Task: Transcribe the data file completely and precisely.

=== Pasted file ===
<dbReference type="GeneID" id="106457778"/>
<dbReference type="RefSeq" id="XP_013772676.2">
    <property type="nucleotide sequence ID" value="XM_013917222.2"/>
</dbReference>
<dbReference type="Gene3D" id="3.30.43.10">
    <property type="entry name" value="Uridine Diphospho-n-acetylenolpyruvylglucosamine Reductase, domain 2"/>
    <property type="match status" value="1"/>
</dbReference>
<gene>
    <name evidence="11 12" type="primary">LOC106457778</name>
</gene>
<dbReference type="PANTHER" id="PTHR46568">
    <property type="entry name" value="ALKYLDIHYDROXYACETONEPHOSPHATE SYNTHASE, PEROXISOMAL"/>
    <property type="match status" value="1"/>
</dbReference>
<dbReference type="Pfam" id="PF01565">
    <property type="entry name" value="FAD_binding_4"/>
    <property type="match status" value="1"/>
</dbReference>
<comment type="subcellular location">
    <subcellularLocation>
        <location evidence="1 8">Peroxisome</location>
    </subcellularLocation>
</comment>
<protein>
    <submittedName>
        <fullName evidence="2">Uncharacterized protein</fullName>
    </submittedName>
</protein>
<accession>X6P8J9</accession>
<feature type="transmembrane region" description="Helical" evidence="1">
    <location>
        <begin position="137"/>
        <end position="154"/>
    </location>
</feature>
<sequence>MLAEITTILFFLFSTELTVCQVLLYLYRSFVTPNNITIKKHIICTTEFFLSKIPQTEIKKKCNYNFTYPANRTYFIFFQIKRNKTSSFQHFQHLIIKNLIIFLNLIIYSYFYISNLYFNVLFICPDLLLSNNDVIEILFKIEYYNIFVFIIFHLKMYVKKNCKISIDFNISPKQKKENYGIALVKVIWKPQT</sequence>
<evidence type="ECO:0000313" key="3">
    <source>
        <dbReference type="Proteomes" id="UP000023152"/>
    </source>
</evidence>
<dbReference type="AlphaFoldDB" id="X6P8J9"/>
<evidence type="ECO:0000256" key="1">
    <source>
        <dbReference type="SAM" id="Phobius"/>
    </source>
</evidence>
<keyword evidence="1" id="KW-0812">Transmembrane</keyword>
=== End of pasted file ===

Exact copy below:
<dbReference type="GeneID" id="106457778"/>
<dbReference type="RefSeq" id="XP_013772676.2">
    <property type="nucleotide sequence ID" value="XM_013917222.2"/>
</dbReference>
<dbReference type="Gene3D" id="3.30.43.10">
    <property type="entry name" value="Uridine Diphospho-n-acetylenolpyruvylglucosamine Reductase, domain 2"/>
    <property type="match status" value="1"/>
</dbReference>
<gene>
    <name evidence="11 12" type="primary">LOC106457778</name>
</gene>
<dbReference type="PANTHER" id="PTHR46568">
    <property type="entry name" value="ALKYLDIHYDROXYACETONEPHOSPHATE SYNTHASE, PEROXISOMAL"/>
    <property type="match status" value="1"/>
</dbReference>
<dbReference type="Pfam" id="PF01565">
    <property type="entry name" value="FAD_binding_4"/>
    <property type="match status" value="1"/>
</dbReference>
<comment type="subcellular location">
    <subcellularLocation>
        <location evidence="1 8">Peroxisome</location>
    </subcellularLocation>
</comment>
<protein>
    <submittedName>
        <fullName evidence="2">Uncharacterized protein</fullName>
    </submittedName>
</protein>
<accession>X6P8J9</accession>
<feature type="transmembrane region" description="Helical" evidence="1">
    <location>
        <begin position="137"/>
        <end position="154"/>
    </location>
</feature>
<sequence>MLAEITTILFFLFSTELTVCQVLLYLYRSFVTPNNITIKKHIICTTEFFLSKIPQTEIKKKCNYNFTYPANRTYFIFFQIKRNKTSSFQHFQHLIIKNLIIFLNLIIYSYFYISNLYFNVLFICPDLLLSNNDVIEILFKIEYYNIFVFIIFHLKMYVKKNCKISIDFNISPKQKKENYGIALVKVIWKPQT</sequence>
<evidence type="ECO:0000313" key="3">
    <source>
        <dbReference type="Proteomes" id="UP000023152"/>
    </source>
</evidence>
<dbReference type="AlphaFoldDB" id="X6P8J9"/>
<evidence type="ECO:0000256" key="1">
    <source>
        <dbReference type="SAM" id="Phobius"/>
    </source>
</evidence>
<keyword evidence="1" id="KW-0812">Transmembrane</keyword>